What’s your greatest career achievement? So, like everyone in the biz I’ve had a few big PR “brag” moments. Did the Oprah show, introduced my Mom to Tony Bennett, met a few presidents. Those were high points. And we’ve won some awards, saved some reputations, changed some public dialogue. But my “greatest career achievement” I think only came recently. I convinced an amazing communicator and outstanding colleague to come back to my agency after she left to spread her wings for a few years at another firm. Our success is only as great as the people around us. And she’s one of the greats. So I think so far that’s been my greatest achievement.
What are your current career/professional goals? Grow Focused Image into a 100-person agency with offices in NY, the west coast and some warm, TBD ocean front location (from which of course I will work part of year).
How would you describe your professional philosophy? Do good work. Be honest. Keep confidences. Make friends. Have fun. And not necessarily in that order. If you don’t have fun and love what you’re doing you’ll never be great at it.
What’s your dream job? Talk show host. From some warm, TBD ocean front location.
Who would you consider to be your mentor, and why? I’ve been lucky to have many mentors throughout my career, from bosses to colleagues and friends in media. Many of the clients with whom I work have become mentors to me in various ways, as they always have so much insight to share. I am lucky to have mentors in Toby Eckhardt and Dave Scanlon at Focused Image, who are two of the most brilliant marketing and advertising professionals I’ve ever met. They’re also truly decent human beings and funny as heck. However, my greatest PR mentor was John M. Reed, who was one of the original PRSA Hall of Fame inductees. I met John when he taught an international PR class at GW. He helped me secure a summer internship after my junior year, and then we stayed in touch and he became one of my greatest friends. I learned so much from him about the profession, about people, about true success as a human being, and friendship. John passed away a while back. I still miss him every day.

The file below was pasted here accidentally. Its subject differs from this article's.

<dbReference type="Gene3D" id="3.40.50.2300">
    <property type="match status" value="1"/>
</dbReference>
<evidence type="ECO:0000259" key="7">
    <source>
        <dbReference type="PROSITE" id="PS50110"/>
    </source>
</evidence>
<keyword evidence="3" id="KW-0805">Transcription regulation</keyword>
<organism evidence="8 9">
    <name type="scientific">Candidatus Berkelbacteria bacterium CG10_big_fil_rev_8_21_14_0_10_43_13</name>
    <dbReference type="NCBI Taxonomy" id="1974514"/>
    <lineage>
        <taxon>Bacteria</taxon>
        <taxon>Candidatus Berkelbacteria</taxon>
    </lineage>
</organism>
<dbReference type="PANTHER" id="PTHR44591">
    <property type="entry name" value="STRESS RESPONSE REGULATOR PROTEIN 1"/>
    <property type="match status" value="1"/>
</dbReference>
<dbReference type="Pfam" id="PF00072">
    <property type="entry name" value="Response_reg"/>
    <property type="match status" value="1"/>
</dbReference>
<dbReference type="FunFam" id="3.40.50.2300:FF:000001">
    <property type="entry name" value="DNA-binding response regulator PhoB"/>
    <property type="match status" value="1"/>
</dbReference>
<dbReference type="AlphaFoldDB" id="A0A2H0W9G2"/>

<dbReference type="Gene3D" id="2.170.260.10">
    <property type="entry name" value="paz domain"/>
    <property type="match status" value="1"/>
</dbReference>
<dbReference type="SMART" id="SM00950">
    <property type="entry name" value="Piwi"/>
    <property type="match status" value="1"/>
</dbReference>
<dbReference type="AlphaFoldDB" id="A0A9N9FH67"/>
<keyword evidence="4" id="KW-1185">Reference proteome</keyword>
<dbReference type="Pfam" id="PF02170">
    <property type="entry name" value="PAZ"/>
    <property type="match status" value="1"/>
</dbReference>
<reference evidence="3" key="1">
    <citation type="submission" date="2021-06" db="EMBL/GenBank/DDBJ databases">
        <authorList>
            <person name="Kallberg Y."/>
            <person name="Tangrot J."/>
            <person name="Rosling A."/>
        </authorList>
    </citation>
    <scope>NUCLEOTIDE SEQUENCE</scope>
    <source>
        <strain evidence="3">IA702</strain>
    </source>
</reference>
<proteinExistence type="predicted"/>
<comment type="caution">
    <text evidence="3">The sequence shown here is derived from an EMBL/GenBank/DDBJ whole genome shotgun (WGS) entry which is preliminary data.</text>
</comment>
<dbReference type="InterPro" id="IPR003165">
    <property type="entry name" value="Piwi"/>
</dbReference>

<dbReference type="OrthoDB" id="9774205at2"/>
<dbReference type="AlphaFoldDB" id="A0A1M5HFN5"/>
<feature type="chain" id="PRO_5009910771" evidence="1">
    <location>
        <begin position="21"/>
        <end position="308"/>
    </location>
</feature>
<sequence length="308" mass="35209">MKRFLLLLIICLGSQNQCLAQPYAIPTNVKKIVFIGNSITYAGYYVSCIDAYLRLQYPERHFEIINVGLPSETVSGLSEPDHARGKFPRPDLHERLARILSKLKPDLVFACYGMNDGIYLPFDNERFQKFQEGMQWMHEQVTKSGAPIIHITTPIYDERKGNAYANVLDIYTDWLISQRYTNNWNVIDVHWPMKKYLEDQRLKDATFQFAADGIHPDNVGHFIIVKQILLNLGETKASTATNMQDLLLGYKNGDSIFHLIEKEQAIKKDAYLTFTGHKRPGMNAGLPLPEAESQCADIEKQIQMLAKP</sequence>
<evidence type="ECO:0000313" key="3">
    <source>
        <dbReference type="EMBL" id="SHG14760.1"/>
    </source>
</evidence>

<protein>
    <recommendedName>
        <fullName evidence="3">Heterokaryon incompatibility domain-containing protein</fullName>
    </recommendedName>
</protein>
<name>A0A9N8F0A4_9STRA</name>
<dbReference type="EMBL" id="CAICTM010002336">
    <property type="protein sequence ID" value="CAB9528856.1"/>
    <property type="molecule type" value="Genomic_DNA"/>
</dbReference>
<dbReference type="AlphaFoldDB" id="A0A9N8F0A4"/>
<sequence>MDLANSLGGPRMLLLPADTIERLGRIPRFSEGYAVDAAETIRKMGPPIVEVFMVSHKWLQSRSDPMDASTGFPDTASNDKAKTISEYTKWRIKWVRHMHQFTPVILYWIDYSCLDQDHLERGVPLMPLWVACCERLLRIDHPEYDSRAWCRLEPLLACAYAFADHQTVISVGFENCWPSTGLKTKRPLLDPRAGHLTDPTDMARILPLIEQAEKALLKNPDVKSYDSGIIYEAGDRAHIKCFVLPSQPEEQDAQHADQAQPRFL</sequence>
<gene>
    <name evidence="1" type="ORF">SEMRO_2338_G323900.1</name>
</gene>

Offer any advice you have for maintaining work/life balance. Family first. Find a great boss and a great company that respects that mantra and shares your values. Surround yourself with amazingly smart people who take their work seriously but not themselves.
Offer any advice you have for today’s PR practitioner. We’re all in this together. Be kind. Make friends. Teach others what you know. Listen to the 20-somethings; they have some powerful insights about the next generation and how they want to and need to be engaged.
When you’re not working, what do you like to do in your spare time? Dance around the living room with my daughter. Date nights with my husband at cool restaurants. Sleep. Those are definitely my top three.
Share anything else you would like fellow chapter members to know. I miss them! I look forward to reconnecting with old friends and meeting new ones this year. Also, my team is always looking for new talent to add to our growing agency, and we have a great intern program through which we’ve helped a lot of college students kick start their career. Check out opportunities at www.focusedimage.com.